The following column is adapted from a speech given by Bernadette Logue for Radical Women at a post-election panel discussion held at Seattle Central Community College. Logue is one of the organizers of Seattle RW’s action in defense of reproductive rights on January 22, the anniversary of the Roe v. Wade U.S. Supreme Court decision recognizing a woman’s right to abortion.
After Bush’s re-election, a flyer circulated around Seattle that advertised, “Got the Bush Blues? Free Support Group for Post-Election Depression and Anxiety.” This mood was reflected at my workplace at the University of Washington (UW), where a black cloud hung over our predominantly female, gay and people of color staff. And I felt as bad as everybody else.
Not that I believed that John “I Can Run the War Better” Kerry would have stood up to the corporations who contributed vats of money to his campaign and are making obscene profits off the pulverization of Iraq. What made me blue was thinking about the time, talent and money poured into the Kerry campaign by so many working people. Of the $150 million that the AFL-CIO labor federation dumped into the 2004 election, $52 million came from my union, Service Employees International Union.
And, predictably, the leaders of other social movements also threw their support behind the Democratic “alternative.”
Bipartisan war on reproductive freedom. I know I was not alone in receiving mailings from NARAL Pro-Choice America, telling me that if I didn’t vote to oust Bush, the right to abortion was as good as gone. And even though Kerry was lukewarm at best in defending reproductive rights, the scare tactics hit home.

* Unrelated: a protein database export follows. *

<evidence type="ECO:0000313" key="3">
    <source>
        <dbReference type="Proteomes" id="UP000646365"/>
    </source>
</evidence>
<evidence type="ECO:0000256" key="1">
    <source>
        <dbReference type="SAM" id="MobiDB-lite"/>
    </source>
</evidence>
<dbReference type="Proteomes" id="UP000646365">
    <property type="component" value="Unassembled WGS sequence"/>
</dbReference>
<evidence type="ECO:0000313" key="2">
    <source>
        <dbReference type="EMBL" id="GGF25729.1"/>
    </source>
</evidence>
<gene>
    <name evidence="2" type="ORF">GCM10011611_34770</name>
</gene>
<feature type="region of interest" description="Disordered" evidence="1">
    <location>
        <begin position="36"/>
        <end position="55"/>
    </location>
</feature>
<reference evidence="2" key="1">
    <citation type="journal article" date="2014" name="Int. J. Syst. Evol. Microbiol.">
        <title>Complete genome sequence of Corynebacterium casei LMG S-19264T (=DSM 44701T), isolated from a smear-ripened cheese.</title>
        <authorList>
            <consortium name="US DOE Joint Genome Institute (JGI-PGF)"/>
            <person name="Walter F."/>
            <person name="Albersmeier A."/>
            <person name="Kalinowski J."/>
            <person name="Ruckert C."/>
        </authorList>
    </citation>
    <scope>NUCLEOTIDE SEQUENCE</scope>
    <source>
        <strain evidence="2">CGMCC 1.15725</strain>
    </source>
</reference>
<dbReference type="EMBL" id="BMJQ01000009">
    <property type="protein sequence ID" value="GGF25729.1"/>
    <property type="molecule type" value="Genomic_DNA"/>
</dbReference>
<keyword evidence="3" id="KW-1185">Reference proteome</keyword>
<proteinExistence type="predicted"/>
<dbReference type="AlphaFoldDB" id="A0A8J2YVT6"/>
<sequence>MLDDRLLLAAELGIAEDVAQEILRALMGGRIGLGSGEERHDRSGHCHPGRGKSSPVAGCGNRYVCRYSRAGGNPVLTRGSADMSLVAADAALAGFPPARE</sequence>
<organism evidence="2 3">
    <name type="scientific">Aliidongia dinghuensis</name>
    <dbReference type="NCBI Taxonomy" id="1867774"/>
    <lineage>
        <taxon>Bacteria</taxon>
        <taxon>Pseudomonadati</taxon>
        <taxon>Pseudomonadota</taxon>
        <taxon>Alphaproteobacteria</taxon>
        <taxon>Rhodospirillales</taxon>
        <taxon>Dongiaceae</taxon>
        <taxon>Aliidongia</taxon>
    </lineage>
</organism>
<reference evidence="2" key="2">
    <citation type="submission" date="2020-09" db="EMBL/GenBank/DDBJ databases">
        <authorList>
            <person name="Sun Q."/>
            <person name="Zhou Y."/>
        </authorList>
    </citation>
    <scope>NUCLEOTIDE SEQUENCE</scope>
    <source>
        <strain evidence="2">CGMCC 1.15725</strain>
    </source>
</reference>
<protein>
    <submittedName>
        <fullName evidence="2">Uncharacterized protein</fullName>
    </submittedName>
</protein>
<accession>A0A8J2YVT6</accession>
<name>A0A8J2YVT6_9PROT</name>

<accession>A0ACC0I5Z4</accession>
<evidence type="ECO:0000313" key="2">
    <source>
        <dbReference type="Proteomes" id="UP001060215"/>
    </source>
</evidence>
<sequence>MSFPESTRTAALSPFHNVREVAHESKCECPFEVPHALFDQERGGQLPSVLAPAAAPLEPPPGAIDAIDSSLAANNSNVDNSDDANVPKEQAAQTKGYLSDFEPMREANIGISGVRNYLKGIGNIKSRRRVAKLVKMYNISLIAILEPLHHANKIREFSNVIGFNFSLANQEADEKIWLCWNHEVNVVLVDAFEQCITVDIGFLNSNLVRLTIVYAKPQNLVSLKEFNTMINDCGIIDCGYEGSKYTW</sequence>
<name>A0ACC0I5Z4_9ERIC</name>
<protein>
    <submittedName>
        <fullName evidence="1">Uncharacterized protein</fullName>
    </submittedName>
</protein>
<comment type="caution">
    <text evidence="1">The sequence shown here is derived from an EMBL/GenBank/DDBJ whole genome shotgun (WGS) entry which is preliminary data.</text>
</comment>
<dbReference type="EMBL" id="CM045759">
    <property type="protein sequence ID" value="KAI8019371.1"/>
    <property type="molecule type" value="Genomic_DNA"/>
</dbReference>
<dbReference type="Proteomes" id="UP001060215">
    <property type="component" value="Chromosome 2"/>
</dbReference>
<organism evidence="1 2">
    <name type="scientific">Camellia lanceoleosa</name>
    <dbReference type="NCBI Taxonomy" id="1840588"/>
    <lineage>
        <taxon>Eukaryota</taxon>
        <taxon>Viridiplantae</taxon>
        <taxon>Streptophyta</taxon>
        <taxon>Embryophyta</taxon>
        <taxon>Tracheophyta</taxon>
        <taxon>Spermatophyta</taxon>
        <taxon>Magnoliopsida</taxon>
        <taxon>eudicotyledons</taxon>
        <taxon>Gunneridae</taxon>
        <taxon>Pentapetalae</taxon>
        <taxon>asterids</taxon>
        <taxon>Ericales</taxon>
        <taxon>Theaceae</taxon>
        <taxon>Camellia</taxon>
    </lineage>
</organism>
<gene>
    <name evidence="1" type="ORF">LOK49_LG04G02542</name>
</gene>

Of course, Bush and his far-right, fundamentalist backers are a major threat to women’s reproductive rights, as they are to everyone’s civil rights. After the election, the Republicans in Congress quickly slipped restrictions on access to abortion into a $388 billion federal spending bill, which Bush signed in early December.
But why is reproductive freedom under such heavy assault? The simple fact is that if you control if and when a woman has children, you control her whole life. You can force white women to be baby machines while coercing young women of color, girls whose bodies are still developing, into using dangerous contraception such as Norplant and Depo-Provera. You can dictate whether a woman can go to school, what type of work she can get, or whether she can hold down a job at all.
The spending bill is a case in point. It bars federal, state and local agencies from requiring that doctors, hospital insurers, HMOs or other healthcare entities provide abortion services or even referrals. But in that whole $388 billion pork barrel, are there any provisions for workplace childcare centers or paid maternity leave? Dream on!
If Kerry had been elected, it’s likely that women would be facing the same thing. Attacks against reproductive rights have been going on for decades, and it has not mattered a whit whether a Republican or Democrat sat in the White House. In fact, Bill Clinton’s “reform” of welfare, which makes life immensely more difficult for poor women with children, is one of the more disgusting examples of punishing women for their reproductive behavior.
The Democratic Party: from bad to worse. But at least Slick Willie thought he had to lie to get elected, and therefore promised things like universal healthcare. Kerry didn’t even bother.
Democratic politicians tell us that they must appeal to “middle America,” as though everybody in the Midwest and the South is a narrow-minded, Bible-thumping reactionary. But that’s ridiculous, and just an excuse.
Let’s look at how they behave in Congress. They helped to pass the ban on late-term abortions, the Defense of Marriage Act, the Patriot Act, funding for the wars in Iraq and Afghanistan — and of course tax cuts for the wealthy. And why wouldn’t they? They are rich people. They represent the owning class, the people and corporations whose fortunes are created thanks to the labor of the rest of us. And those owners don’t like us very much. In fact, they are always threatening to replace us with some poor bastards from India or China whom they can treat even more like dirt.